– Give Elizabeth the ability to wield a rocket launcher made up of 8 rocket launchers, Elizabeth wrecks the room by launching rockets which also launch 4 cluster bombs per rocket. The 8×4 (whatever number of rockets that is) gives Elizabeth the ability to go on a ‘Monster Killing Spree’, wrecking faces but with a 15 minute debuff to immersion and lore.

    – Instead of a beautiful dress designed to blend in with the Bioshock Infinite world, make sure Elizabeth is exclusively equipped in the best designer-label Cyberpunk gear, including full camo, giant black army boots and some sort of eye piece and short, slicked haircut. Elizabeth will also occasionally ask you to interact with her once she dons this outfit, asking if her headshotz were ‘elite’.

    – New content and story – The Broken Arrow. The series delves deeper into the hidden past of Elizabeth Queen: once billionaire socialite of Starling City, who spends five years shipwrecked on the mysterious island of Lian Yu. After learning to survive and become stronger than the average woman, she returns to Starling City, she is reunited with her mother, Moira Queen, her sister, Thea Queen and her friend, Tommy Merlyn. The first story arc focuses on Elizabeth rekindling her relationships and spending her nights hunting down and sometimes killing wealthy criminals as a hooded vigilante, following a list of names she discovered in a notebook belonging to her father.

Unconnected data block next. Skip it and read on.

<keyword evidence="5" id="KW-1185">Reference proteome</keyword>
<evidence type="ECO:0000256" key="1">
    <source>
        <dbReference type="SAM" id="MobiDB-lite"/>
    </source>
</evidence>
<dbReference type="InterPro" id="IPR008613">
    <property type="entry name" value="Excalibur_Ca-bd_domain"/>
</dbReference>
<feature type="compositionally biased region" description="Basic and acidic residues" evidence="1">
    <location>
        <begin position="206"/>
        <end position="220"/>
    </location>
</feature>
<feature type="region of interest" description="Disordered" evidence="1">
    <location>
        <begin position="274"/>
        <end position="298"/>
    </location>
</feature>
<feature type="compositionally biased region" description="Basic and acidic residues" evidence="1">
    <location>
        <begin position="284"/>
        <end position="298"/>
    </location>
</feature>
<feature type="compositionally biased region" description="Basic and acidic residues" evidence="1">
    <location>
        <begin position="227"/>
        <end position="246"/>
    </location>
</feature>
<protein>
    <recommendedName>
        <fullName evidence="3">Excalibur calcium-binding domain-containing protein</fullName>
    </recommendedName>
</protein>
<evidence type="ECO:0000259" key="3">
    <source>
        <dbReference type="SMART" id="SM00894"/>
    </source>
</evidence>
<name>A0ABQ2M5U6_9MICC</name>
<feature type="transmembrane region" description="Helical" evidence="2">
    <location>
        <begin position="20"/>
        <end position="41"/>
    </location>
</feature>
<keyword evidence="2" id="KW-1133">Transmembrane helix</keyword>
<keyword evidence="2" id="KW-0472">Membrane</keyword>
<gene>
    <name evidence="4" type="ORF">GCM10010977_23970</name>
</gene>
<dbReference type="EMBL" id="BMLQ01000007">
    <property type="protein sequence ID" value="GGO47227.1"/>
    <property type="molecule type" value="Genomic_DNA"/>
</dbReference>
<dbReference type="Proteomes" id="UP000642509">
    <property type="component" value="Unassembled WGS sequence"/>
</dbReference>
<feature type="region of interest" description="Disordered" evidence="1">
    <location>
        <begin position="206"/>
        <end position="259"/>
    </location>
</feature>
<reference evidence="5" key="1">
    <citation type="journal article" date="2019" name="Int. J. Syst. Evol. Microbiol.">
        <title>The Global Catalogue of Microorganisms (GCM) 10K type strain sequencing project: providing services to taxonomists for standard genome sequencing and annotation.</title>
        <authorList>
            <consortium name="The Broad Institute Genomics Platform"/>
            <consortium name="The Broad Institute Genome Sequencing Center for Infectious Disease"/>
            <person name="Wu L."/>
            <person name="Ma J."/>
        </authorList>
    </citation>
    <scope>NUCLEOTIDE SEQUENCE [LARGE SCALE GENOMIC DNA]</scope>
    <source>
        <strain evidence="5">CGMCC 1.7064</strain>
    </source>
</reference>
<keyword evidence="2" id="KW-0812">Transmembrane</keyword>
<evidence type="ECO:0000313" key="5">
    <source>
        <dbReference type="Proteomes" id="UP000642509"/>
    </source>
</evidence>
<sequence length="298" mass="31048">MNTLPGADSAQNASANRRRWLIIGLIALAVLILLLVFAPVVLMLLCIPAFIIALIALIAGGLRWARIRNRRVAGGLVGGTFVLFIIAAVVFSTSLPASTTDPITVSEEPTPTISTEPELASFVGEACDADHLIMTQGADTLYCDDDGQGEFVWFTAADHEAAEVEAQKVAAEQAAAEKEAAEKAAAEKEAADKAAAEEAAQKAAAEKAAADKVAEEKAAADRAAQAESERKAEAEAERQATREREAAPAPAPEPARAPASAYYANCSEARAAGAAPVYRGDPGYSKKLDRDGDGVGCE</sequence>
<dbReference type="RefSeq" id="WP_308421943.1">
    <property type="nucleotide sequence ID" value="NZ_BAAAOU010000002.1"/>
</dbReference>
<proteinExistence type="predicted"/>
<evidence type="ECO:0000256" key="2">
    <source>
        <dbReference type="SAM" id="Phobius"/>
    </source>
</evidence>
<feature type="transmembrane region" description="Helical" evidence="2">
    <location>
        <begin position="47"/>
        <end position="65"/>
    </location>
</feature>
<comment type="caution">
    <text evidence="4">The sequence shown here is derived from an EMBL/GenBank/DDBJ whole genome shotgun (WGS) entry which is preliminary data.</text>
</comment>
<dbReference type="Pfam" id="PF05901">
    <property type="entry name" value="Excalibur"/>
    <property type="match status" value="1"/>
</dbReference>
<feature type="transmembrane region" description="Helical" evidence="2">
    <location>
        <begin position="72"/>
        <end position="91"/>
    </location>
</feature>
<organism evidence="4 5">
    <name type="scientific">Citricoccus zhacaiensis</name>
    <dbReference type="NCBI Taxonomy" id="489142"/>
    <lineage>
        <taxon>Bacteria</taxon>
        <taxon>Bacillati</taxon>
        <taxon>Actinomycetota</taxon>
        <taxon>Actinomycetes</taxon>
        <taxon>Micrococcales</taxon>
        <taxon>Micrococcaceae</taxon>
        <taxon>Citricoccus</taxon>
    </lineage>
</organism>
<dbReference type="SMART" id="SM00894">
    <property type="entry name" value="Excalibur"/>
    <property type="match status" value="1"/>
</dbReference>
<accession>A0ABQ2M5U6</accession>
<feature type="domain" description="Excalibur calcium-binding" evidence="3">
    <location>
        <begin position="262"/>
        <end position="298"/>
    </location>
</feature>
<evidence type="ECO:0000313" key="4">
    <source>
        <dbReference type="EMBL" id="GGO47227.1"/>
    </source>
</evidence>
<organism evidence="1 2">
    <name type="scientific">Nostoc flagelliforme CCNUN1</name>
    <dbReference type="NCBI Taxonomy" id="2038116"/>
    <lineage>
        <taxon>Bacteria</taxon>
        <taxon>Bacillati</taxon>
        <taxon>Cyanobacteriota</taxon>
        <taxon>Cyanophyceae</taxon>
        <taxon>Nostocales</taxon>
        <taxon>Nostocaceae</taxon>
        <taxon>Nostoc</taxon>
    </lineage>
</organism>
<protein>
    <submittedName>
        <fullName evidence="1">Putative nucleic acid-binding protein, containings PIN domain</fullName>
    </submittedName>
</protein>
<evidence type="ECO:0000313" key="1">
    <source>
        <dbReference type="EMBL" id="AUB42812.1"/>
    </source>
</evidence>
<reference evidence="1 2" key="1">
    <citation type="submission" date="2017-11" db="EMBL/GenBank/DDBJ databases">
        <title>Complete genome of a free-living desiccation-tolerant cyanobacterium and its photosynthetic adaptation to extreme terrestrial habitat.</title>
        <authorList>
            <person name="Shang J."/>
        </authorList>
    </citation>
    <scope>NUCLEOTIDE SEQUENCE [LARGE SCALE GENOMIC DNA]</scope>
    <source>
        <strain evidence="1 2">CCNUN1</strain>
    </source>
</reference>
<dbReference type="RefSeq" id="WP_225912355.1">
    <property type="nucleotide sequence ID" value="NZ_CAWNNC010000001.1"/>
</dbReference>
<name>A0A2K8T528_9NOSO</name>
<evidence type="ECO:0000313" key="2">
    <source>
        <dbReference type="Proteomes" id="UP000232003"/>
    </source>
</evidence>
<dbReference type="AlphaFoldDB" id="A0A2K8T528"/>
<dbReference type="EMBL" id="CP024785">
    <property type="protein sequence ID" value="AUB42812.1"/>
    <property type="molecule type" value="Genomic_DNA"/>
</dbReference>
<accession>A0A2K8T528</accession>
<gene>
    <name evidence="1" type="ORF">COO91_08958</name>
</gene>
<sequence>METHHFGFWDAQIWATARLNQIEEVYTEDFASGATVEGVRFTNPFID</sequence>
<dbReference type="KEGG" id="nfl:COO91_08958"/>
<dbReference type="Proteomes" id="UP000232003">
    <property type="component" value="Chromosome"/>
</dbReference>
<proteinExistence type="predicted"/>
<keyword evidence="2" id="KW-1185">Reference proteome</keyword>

These simple ideas solve both the female sidekick stereotype as well as giving everyone more content.

    But stay tuned for the next patch which rolls these changes back, because Anita will then make a video saying that Elizabeth is too simple, and has real thoughts and feelings that should be explored more deeply within the 5 hours it takes to finish the game and that girls don’t just want to shoot big cluster bombs, kill bad dudes and have fun.

    • I find her videos poorly researched, full of cherry picked or shallow examples inside games that sometimes even subvert the very “trope” she is complaining about, and overall underwhelming in terms of presenting a logical or intellectual argument.

          • Wait, I know what’s wrong…

            I find your opinions on certain issues being discussed different to my own, thus I deduce that we may have differing viewpoints on political identities, sexual experiences and familial persons that place us in diametrically opposing positions which cannot be overcome through any means whatsoever, thus we will have to resort to a lengthy exchange of disparaging remarks regarding personal issues and behaviour in an attempt to demonstrate dominance or superiority over each other. You may consider this paragraph my metaphorical first shot across the bow in this discussion which is certain to simultaneously escalate in intensity and degenerate in quality.

            Hrmmm… nope, still feels weird somehow.

            Top work mate, glad to see it’s possible to amicably agree to disagree.